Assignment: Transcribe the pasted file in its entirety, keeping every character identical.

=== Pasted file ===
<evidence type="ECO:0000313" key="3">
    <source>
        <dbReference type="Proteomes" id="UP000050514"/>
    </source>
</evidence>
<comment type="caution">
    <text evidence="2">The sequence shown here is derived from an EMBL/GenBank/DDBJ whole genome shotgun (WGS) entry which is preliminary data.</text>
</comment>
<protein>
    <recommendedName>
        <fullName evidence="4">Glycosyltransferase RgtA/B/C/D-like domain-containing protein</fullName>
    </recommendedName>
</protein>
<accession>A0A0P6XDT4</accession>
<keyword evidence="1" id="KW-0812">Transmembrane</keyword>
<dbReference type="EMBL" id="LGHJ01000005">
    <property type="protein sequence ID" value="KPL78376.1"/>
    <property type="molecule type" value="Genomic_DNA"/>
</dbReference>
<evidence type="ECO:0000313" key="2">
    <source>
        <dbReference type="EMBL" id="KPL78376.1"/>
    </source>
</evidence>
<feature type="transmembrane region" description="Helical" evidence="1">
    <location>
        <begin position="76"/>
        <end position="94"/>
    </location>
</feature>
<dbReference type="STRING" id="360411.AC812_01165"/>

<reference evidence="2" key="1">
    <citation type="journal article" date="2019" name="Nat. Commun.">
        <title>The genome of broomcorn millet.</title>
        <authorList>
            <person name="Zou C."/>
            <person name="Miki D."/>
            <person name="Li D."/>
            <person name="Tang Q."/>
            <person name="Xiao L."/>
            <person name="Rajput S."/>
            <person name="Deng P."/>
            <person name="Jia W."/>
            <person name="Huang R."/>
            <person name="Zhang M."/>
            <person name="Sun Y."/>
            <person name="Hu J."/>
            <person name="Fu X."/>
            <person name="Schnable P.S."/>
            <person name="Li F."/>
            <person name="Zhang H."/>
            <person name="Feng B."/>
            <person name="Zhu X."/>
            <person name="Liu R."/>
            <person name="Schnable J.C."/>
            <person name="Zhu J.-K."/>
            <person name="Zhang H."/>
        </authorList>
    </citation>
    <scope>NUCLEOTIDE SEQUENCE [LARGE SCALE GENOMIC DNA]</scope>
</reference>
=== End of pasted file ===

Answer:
<evidence type="ECO:0000313" key="3">
    <source>
        <dbReference type="Proteomes" id="UP000050514"/>
    </source>
</evidence>
<comment type="caution">
    <text evidence="2">The sequence shown here is derived from an EMBL/GenBank/DDBJ whole genome shotgun (WGS) entry which is preliminary data.</text>
</comment>
<protein>
    <recommendedName>
        <fullName evidence="4">Glycosyltransferase RgtA/B/C/D-like domain-containing protein</fullName>
    </recommendedName>
</protein>
<accession>A0A0P6XDT4</accession>
<keyword evidence="1" id="KW-0812">Transmembrane</keyword>
<dbReference type="EMBL" id="LGHJ01000005">
    <property type="protein sequence ID" value="KPL78376.1"/>
    <property type="molecule type" value="Genomic_DNA"/>
</dbReference>
<evidence type="ECO:0000313" key="2">
    <source>
        <dbReference type="EMBL" id="KPL78376.1"/>
    </source>
</evidence>
<feature type="transmembrane region" description="Helical" evidence="1">
    <location>
        <begin position="76"/>
        <end position="94"/>
    </location>
</feature>
<dbReference type="STRING" id="360411.AC812_01165"/>

<reference evidence="2" key="1">
    <citation type="journal article" date="2019" name="Nat. Commun.">
        <title>The genome of broomcorn millet.</title>
        <authorList>
            <person name="Zou C."/>
            <person name="Miki D."/>
            <person name="Li D."/>
            <person name="Tang Q."/>
            <person name="Xiao L."/>
            <person name="Rajput S."/>
            <person name="Deng P."/>
            <person name="Jia W."/>
            <person name="Huang R."/>
            <person name="Zhang M."/>
            <person name="Sun Y."/>
            <person name="Hu J."/>
            <person name="Fu X."/>
            <person name="Schnable P.S."/>
            <person name="Li F."/>
            <person name="Zhang H."/>
            <person name="Feng B."/>
            <person name="Zhu X."/>
            <person name="Liu R."/>
            <person name="Schnable J.C."/>
            <person name="Zhu J.-K."/>
            <person name="Zhang H."/>
        </authorList>
    </citation>
    <scope>NUCLEOTIDE SEQUENCE [LARGE SCALE GENOMIC DNA]</scope>
</reference>